Outfielder Seiya Suzuki activated from IL, hits one of Cubs’ five homers in season debut

In a corresponding move, the Cubs optioned utility player Miles Mastrobuoni to Triple-A Iowa.

SHARE Outfielder Seiya Suzuki activated from IL, hits one of Cubs’ five homers in season debut
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John antonoff

LOS ANGELES — Even after the Cubs’ homestand this week, the origin of the sheriff’s hat remained a mystery. Catcher Yan Gomes said he found it lying around the clubhouse.

‘‘Somebody’s missing a hat,’’ he quipped.

Gomes put the hat on second baseman Nico Hoerner’s head for his interview after he hit a walk-off RBI single Monday against the Mariners. Hoerner then passed it to outfielder Nelson Velazquez in the clubhouse after his go-ahead grand slam Tuesday.

As a media scrum formed around Velazquez, he turned to right-hander and locker mate Adbert Alzolay to ask whether he should put the hat back on for his interview. Alzolay thought it was a no-brainer.

‘‘I told him, ‘You need to go to bed with that on your head,’ ’’ Alzolay said.

Those were the kind of good vibes circulating in the Cubs’ clubhouse this week. And good vibes turned into good news Friday when the Cubs reinstated outfielder Seiya Suzuki (strained left oblique) from the 10-day injured list. He made his 2023 debut by going 1-for-5 with one of the Cubs’ five home runs in an 8-2 victory against the Dodgers. In a corresponding move, the Cubs optioned utility player Miles Mastrobuoni to Triple-A Iowa.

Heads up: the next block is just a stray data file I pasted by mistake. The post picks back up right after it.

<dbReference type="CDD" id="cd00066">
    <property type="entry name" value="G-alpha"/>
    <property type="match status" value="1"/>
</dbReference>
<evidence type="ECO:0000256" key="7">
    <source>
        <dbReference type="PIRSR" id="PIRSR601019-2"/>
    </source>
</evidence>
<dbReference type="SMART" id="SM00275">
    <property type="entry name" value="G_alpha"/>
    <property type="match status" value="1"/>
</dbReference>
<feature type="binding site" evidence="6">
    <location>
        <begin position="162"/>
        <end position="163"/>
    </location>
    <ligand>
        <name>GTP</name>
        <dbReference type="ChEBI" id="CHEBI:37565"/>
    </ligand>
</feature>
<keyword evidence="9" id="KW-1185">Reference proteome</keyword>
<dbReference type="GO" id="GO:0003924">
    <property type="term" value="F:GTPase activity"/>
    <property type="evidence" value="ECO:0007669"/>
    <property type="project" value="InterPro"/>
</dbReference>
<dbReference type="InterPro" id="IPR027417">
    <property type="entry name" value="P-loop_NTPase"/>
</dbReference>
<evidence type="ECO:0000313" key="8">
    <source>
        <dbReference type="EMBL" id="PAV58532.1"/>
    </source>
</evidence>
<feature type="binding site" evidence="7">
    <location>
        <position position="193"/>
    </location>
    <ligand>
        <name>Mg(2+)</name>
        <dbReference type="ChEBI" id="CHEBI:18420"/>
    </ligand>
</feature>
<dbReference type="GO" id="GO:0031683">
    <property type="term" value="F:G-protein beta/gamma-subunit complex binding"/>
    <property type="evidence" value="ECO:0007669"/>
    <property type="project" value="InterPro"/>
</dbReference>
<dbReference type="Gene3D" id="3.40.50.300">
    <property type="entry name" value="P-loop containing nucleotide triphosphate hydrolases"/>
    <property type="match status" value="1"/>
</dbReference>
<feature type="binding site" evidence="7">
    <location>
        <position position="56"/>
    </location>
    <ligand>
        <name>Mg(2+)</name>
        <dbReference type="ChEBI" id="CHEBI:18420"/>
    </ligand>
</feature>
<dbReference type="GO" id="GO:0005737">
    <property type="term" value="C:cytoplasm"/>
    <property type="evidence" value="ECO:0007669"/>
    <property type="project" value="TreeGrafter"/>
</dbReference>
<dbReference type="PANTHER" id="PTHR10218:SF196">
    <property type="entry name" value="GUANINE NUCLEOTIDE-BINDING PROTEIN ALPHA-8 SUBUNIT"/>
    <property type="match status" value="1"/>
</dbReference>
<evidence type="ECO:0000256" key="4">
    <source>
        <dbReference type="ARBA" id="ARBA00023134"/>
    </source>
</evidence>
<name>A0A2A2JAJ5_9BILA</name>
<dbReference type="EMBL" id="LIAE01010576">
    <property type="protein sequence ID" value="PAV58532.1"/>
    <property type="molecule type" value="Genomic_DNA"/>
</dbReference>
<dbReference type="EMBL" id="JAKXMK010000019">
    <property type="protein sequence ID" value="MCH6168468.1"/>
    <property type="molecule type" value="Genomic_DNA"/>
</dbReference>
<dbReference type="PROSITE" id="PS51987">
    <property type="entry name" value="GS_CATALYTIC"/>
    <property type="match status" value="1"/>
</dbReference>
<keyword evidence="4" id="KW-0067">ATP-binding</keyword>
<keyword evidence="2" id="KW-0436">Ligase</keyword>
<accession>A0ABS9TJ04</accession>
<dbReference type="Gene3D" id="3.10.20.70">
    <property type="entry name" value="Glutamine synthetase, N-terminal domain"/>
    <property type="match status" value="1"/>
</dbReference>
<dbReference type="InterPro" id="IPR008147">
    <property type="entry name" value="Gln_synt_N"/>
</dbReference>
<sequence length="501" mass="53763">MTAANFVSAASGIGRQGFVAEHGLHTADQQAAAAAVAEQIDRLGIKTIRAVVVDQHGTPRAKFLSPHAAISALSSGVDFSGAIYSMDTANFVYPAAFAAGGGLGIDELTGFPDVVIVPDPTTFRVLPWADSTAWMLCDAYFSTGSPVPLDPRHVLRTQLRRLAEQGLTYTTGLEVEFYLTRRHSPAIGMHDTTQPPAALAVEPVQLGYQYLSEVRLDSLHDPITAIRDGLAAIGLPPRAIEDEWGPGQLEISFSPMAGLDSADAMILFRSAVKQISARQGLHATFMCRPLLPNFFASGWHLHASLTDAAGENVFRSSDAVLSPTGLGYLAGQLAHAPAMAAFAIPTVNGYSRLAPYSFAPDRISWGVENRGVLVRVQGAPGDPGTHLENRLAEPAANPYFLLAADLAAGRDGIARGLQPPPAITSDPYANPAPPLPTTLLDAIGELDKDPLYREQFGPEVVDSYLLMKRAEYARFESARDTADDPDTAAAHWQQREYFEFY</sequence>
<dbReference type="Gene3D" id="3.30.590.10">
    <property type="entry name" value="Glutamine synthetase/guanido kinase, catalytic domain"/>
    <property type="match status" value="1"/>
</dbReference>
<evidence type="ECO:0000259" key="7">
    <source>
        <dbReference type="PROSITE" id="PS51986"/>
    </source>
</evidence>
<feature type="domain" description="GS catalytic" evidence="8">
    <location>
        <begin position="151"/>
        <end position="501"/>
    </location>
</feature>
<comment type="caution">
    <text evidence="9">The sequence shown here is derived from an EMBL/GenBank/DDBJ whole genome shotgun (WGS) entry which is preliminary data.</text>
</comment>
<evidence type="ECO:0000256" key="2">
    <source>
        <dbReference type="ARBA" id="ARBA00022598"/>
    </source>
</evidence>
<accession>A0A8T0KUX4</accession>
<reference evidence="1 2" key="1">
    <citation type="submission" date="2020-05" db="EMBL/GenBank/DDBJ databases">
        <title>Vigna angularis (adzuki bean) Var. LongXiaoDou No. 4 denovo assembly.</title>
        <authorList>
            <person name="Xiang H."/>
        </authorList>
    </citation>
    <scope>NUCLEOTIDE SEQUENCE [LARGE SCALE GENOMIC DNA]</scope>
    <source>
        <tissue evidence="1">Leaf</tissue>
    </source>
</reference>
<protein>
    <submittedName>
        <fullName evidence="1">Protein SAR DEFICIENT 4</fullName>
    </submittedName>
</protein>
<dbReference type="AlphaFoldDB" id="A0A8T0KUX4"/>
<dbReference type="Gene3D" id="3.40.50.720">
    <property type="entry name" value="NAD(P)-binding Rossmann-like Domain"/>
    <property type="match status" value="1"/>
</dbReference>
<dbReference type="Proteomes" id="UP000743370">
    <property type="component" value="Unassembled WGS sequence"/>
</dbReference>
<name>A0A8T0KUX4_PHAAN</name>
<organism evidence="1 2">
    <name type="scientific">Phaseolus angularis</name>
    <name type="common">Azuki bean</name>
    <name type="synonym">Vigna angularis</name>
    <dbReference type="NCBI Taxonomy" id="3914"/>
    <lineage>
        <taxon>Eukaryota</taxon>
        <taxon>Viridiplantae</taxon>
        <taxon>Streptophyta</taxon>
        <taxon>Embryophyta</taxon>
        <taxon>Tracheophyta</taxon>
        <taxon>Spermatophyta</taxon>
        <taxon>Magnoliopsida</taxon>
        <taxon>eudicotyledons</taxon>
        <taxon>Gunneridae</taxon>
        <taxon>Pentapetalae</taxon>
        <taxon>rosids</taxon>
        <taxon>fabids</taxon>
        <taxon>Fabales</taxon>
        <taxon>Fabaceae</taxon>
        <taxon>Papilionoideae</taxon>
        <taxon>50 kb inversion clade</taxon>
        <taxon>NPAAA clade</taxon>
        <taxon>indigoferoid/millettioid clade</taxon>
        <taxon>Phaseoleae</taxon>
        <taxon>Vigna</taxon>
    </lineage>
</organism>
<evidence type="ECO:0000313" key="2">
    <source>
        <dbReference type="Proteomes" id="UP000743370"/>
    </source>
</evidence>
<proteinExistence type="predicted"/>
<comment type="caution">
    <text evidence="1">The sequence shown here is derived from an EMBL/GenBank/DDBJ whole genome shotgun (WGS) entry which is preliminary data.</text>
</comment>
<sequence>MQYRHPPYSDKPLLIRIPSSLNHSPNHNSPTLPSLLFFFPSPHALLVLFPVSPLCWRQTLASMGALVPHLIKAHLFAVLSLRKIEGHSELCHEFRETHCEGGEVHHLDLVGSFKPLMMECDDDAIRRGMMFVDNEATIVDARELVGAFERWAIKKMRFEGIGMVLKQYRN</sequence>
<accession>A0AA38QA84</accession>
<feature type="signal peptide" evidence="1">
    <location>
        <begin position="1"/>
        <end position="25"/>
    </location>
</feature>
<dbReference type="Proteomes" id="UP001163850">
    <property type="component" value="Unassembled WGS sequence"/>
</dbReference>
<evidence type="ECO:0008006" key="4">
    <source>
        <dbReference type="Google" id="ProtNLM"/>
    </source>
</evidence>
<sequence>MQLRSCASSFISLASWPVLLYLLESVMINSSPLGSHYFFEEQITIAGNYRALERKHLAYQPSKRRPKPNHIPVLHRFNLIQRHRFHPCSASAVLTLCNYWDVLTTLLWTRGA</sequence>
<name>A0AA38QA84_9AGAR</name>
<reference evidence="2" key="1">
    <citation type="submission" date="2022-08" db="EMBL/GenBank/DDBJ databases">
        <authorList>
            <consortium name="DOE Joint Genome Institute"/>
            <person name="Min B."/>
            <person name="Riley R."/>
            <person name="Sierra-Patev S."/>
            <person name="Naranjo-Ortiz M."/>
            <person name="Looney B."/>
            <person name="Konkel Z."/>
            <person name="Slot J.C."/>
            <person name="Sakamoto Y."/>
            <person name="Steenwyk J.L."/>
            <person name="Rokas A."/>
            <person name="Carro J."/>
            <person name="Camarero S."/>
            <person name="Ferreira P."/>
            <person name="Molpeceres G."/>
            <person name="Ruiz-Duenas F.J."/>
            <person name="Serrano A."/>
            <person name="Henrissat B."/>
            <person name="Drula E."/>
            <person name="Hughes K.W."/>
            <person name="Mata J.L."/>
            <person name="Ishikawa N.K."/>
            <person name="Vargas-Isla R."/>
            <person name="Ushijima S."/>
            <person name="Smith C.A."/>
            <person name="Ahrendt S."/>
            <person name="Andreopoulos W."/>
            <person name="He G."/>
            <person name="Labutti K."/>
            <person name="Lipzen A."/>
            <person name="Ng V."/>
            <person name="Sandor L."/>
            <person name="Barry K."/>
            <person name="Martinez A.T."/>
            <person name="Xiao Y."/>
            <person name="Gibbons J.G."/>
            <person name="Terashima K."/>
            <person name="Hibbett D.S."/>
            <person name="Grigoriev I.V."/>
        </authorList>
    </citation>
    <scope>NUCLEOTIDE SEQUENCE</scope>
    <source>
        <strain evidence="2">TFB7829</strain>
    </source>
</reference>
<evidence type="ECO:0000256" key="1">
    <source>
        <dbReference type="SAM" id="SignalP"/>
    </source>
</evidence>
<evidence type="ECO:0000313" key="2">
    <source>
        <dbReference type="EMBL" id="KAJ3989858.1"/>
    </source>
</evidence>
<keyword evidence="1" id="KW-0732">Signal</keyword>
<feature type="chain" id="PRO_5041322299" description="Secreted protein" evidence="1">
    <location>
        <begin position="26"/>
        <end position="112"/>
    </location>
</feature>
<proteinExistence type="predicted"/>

‘‘It was my goal to get back here as soon as possible,’’ Suzuki said through an interpreter before the game. ‘‘And now I’m here. So I’m very excited for what’s ahead.’’

The Cubs are in the midst of a stretch (starting with the series against the Mariners) in which they face 2022 playoff teams in four of five series. They opened a three-game set Friday against the Dodgers in Los Angeles, then play them again in a four-game set next week at Wrigley Field. Then the Padres come to Wrigley.

A three-game series against the Athletics in Oakland, California, is the only thing breaking up the block of playoff teams.

‘‘You’re always trying to judge yourself against the better teams,’’ manager David Ross said. ‘‘The good teams I’ve been on, it’s always fun to have good teams come in, and you get that test. But you can also fall into that lull of not bringing it during the times you play teams that you don’t think are up to your caliber. So trying to be a consistent team on a nightly basis is probably our biggest goal.”

The next couple of weeks will be a useful barometer for a group full of offseason additions who have raved about how well things have jelled early on.

‘‘We’ve got great guys all around,’’ third baseman Patrick Wisdom said. ‘‘So that’s super-fun and makes coming to the park every day just a blast. It even started in spring. . . . 

‘‘You look to your left, look to your right, and there’s always people conversing, having a good time, laughing and getting to know one another, interested in each other’s lives, which is impactful.’’

The Cubs’ style of play is also team-driven. They are built on defense and pitching. And when the offense has put up big numbers, it generally has been by stringing together base hits. It’s a small sample size, but even with favorable conditions this week at Wrigley Field, the Cubs had hit only 10 home runs before their explosion Friday.

Suzuki’s return should help add power to the lineup. He took over the cleanup spot, batting behind Hoerner, shortstop Dansby Swanson and outfielder Ian Happ, who went 4-for-4 with a homer and two doubles.

‘‘Getting off to a good start is, for sure, important for any [team],’’ Gomes, who hit two homers, said this week. ‘‘But at the same time, I feel like it’s important to understand what we’re building here.’’

Then, without meaning to, the man who started the sheriff’s-hat celebration invoked a saying about hats.

‘‘We’ve got way too good of a team, way too good of a culture, way too good of a fan base that was way behind us every single game, to hang our hats,’’ he said. ‘‘And I feel like we’ve built a team that, from top to bottom, can really do this.’’

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